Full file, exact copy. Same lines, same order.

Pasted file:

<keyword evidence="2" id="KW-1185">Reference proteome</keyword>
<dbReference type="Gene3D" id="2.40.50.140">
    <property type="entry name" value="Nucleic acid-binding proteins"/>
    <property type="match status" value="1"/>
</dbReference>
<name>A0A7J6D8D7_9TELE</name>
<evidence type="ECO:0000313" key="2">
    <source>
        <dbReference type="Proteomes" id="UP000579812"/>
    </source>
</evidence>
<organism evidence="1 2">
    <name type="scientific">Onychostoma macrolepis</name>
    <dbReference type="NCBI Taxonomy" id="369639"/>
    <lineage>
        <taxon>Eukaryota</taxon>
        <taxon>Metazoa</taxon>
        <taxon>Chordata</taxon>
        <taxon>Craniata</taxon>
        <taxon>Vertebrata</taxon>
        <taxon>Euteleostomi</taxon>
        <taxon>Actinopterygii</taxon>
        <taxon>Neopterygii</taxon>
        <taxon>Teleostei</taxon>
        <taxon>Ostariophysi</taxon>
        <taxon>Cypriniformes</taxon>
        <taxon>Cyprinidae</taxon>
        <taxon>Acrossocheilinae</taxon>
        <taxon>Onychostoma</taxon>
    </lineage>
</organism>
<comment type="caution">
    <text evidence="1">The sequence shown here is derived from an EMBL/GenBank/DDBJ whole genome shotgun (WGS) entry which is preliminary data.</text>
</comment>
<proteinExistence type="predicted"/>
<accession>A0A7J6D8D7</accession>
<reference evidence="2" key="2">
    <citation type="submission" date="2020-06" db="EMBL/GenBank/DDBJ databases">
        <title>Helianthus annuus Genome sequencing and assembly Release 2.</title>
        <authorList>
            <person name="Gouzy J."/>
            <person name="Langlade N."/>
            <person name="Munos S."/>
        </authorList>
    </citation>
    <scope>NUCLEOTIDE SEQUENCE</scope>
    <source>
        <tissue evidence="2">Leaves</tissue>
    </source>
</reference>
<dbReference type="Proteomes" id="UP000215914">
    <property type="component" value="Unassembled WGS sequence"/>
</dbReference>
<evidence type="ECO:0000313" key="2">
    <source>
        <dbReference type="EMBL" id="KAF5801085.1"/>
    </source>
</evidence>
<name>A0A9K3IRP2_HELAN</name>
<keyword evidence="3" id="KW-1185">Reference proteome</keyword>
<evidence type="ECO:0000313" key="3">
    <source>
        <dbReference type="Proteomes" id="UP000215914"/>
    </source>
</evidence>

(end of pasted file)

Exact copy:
<keyword evidence="2" id="KW-1185">Reference proteome</keyword>
<dbReference type="Gene3D" id="2.40.50.140">
    <property type="entry name" value="Nucleic acid-binding proteins"/>
    <property type="match status" value="1"/>
</dbReference>
<name>A0A7J6D8D7_9TELE</name>
<evidence type="ECO:0000313" key="2">
    <source>
        <dbReference type="Proteomes" id="UP000579812"/>
    </source>
</evidence>
<organism evidence="1 2">
    <name type="scientific">Onychostoma macrolepis</name>
    <dbReference type="NCBI Taxonomy" id="369639"/>
    <lineage>
        <taxon>Eukaryota</taxon>
        <taxon>Metazoa</taxon>
        <taxon>Chordata</taxon>
        <taxon>Craniata</taxon>
        <taxon>Vertebrata</taxon>
        <taxon>Euteleostomi</taxon>
        <taxon>Actinopterygii</taxon>
        <taxon>Neopterygii</taxon>
        <taxon>Teleostei</taxon>
        <taxon>Ostariophysi</taxon>
        <taxon>Cypriniformes</taxon>
        <taxon>Cyprinidae</taxon>
        <taxon>Acrossocheilinae</taxon>
        <taxon>Onychostoma</taxon>
    </lineage>
</organism>
<comment type="caution">
    <text evidence="1">The sequence shown here is derived from an EMBL/GenBank/DDBJ whole genome shotgun (WGS) entry which is preliminary data.</text>
</comment>
<proteinExistence type="predicted"/>
<accession>A0A7J6D8D7</accession>
<reference evidence="2" key="2">
    <citation type="submission" date="2020-06" db="EMBL/GenBank/DDBJ databases">
        <title>Helianthus annuus Genome sequencing and assembly Release 2.</title>
        <authorList>
            <person name="Gouzy J."/>
            <person name="Langlade N."/>
            <person name="Munos S."/>
        </authorList>
    </citation>
    <scope>NUCLEOTIDE SEQUENCE</scope>
    <source>
        <tissue evidence="2">Leaves</tissue>
    </source>
</reference>
<dbReference type="Proteomes" id="UP000215914">
    <property type="component" value="Unassembled WGS sequence"/>
</dbReference>
<evidence type="ECO:0000313" key="2">
    <source>
        <dbReference type="EMBL" id="KAF5801085.1"/>
    </source>
</evidence>
<name>A0A9K3IRP2_HELAN</name>
<keyword evidence="3" id="KW-1185">Reference proteome</keyword>
<evidence type="ECO:0000313" key="3">
    <source>
        <dbReference type="Proteomes" id="UP000215914"/>
    </source>
</evidence>